2. James C. Sherlock Avatar
      James C. Sherlock

      The wreckage of Martinsville is more of a drug story Nancy. Opioid capitol of America at one point. I wrote about it in my first story on this. See below for more.

      1. Nancy Naive Avatar
        Nancy Naive

        Which is why I want to see Sacklers do jail time.

  8. LarrytheG Avatar

    In terms of context and history, Martinsville was once a vibrant economy and successful place.

    And it’s decline was not the result of “bad” government doing wong things.

    It’s emblematic of a LOT of places that got left behind by a changing economy.

    Not sure what leaders could have done to evolve.

    The Opioid thing is, IMHO, part and parcel of loss of jobs and loss of hope.

    It’s not specific to Martinsville. It’s endemic in much of rural VA and USA – varying mostly by degree rather than present or not present.

    So the reversion is in some respects inevitable – and again – we see this terrible degradation of rural urban centers in many places and it seems, it takes some really visionary leaders to escape the fate that most see.

    So a question.

    Would Martinsville decline into a 3rd-world type status if Henry could refuse to take it? What forces Henry to take it? Why can’t Henry refuse?

    1. energyNOW_Fan Avatar

      “What forces Henry to take it?
      Why can’t Henry refuse?”

      Virginia State law.
      Per the recent BR articles on this topic, Virginia state law allows a small city (<50k population) "localities" to revert to towns (towns are not "localities"). So if a small city reverts to a town, apparently the County automatically becomes the "locality" in charge of the town (taxes/services/etc).

      Therefore if Henry wanted to refuse, they would have to pay the (very high) legal cost of taking the state law issue to the Supreme Court(s). Henry has decided the legal cost of fighting State law would probably exceed the cost of complying.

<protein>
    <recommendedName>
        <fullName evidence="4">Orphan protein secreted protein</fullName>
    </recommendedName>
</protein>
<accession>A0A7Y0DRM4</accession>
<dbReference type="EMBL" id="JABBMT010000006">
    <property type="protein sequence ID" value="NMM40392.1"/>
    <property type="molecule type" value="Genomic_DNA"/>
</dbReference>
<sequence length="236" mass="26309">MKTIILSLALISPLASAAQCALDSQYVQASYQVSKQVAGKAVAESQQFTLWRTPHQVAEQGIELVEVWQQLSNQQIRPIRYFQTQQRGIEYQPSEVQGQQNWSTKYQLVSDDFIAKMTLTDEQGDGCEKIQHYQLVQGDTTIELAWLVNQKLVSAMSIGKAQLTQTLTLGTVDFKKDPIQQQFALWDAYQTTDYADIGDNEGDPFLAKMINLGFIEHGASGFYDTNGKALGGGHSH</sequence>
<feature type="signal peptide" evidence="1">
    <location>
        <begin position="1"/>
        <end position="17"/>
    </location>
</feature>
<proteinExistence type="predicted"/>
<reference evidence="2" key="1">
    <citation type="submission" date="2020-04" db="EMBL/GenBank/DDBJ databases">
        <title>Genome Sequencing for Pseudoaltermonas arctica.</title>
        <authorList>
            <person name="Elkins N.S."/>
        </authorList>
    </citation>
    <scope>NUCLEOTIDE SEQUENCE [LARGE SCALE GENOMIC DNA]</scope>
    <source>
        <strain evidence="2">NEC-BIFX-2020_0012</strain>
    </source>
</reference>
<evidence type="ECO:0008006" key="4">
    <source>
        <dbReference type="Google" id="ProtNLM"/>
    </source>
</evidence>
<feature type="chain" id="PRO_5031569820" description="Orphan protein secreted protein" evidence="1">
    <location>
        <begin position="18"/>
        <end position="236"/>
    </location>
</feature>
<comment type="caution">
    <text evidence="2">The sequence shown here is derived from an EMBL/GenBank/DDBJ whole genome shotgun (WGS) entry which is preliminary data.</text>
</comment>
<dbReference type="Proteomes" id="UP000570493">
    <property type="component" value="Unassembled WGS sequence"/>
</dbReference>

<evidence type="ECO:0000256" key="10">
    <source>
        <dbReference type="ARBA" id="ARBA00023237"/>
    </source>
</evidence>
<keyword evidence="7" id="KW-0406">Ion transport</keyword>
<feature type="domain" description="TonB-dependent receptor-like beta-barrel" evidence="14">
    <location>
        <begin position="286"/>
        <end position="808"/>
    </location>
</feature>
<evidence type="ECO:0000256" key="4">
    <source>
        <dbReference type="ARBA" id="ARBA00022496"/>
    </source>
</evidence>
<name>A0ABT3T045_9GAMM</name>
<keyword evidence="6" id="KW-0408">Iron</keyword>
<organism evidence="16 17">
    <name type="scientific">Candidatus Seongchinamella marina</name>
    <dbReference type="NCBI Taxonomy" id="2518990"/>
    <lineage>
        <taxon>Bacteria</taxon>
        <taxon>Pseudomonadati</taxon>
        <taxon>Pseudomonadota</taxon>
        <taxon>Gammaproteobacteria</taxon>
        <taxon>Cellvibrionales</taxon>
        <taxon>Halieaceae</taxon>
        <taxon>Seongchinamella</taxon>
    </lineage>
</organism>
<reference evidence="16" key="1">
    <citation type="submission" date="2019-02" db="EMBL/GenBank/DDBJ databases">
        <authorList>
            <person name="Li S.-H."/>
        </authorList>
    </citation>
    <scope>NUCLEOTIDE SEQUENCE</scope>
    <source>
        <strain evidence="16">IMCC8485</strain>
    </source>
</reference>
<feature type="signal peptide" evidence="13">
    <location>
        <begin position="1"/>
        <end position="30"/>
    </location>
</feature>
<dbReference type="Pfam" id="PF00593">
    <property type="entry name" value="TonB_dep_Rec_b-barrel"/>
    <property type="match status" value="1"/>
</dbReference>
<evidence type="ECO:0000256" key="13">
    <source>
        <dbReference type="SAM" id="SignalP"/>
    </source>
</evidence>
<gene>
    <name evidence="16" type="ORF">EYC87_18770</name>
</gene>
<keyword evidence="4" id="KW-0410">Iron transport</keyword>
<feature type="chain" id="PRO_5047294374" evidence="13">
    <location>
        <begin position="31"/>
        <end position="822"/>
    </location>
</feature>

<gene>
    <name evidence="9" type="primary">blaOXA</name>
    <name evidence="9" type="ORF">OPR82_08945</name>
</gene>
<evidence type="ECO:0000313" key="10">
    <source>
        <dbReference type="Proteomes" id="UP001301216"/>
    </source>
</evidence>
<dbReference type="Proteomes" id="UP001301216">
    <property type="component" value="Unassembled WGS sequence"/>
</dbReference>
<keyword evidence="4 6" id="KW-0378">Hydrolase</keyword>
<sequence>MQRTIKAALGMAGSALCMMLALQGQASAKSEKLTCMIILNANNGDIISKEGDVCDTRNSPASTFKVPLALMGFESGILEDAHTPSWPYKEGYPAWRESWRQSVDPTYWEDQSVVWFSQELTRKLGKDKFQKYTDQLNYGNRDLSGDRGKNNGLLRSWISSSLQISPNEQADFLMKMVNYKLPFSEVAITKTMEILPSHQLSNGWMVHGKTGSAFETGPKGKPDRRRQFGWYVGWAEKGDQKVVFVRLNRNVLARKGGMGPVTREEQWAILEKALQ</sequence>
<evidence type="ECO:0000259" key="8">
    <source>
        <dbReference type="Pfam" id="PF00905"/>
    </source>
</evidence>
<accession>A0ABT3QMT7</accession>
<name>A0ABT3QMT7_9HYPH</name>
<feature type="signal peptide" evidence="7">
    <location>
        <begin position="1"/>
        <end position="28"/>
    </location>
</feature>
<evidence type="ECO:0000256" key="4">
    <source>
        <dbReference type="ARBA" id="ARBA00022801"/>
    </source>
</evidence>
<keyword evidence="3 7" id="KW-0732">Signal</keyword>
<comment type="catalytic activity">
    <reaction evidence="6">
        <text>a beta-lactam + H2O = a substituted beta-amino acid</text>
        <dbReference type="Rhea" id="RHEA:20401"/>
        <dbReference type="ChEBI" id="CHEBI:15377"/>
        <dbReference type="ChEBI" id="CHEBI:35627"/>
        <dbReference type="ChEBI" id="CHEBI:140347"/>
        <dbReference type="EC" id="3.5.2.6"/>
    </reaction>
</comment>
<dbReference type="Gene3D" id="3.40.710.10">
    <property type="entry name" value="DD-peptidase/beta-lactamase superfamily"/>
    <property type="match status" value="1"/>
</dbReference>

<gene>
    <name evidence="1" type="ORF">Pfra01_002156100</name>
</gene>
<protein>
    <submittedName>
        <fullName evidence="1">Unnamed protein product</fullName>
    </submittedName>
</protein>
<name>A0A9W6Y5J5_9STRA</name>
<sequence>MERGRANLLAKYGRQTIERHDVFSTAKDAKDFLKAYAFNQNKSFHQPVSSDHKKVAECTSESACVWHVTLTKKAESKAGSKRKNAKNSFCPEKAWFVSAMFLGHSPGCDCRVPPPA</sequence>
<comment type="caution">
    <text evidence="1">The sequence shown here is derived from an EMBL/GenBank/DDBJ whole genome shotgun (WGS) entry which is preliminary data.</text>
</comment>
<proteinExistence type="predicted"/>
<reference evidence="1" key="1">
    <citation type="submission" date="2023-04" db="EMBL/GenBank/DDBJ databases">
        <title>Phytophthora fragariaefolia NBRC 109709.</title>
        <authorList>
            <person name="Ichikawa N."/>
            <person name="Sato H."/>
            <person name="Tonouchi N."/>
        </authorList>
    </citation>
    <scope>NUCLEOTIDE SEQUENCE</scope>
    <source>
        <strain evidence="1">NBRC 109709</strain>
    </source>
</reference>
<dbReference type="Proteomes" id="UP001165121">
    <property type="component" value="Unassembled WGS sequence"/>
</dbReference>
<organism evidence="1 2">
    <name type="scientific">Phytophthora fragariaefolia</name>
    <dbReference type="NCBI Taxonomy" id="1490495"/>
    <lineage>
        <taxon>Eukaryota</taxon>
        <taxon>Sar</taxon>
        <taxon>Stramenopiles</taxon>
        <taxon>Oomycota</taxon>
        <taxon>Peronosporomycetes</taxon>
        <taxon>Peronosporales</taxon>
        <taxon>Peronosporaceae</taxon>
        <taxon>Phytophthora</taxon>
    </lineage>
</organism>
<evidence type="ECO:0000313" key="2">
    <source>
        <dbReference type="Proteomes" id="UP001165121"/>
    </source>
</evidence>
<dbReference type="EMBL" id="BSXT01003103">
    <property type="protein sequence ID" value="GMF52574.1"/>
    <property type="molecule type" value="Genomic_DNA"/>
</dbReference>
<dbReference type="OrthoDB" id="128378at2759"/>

EDIT: "locality" (defined) is a special Virginia terminology for, a place where you live, a local government tax structure, that can either be a County or a City. Per WikiPedia "The Commonwealth of Virginia is divided into 95 counties, along with 38 independent cities that are considered county-equivalents for census purposes. " Make that 38-1=37 independent cities, it sounds like we are saying.

      1. LarrytheG Avatar

        So what would keep Martinsville from reverting to even less than town status, just all the way to an unincorporated community?

        Yes… apparently….

        And apparently others are considering.

  9. James C. Sherlock Avatar
    James C. Sherlock

    From a lawsuit filed by Martinsville and Henry County against Purdue Pharma and other opioid manufacturers:

    “The harmful impact of opioids in Martinsville and Henry County cannot be overstated. As recently as 2015, there were more opioid doses prescribed per person in Martinsville than in any other locality in the United States. The rate of reported Hepatitis C cases in Martinsville spiked from 51.3 cases per 100,000 adults in 2013 to 255.8 cases per 100,000 adults the following year. By 2017, the rate had climbed to 367.3 cases per 100,000 adults – a rate that is more than two-and-a-half times greater than the statewide rate. In Henry County, the rate of neonatal abstinence syndrome has been consistently higher than the statewide rate in Virginia since at least 2011. The rate peaked at more than four times the statewide rate in 2014, when more than 2% of the babies born in Henry County suffered from neonatal abstinence syndrome. The rate of emergency department visits for opioid overdoses in Martinsville and its surrounding area was the third highest in Virginia over a five-month period beginning in September 2017, with more than 100 people being treated in Martinsville emergency rooms for opioid overdoses during that short period. Martinsville and Henry County have lost numerous citizens to opioid overdoses in recent years.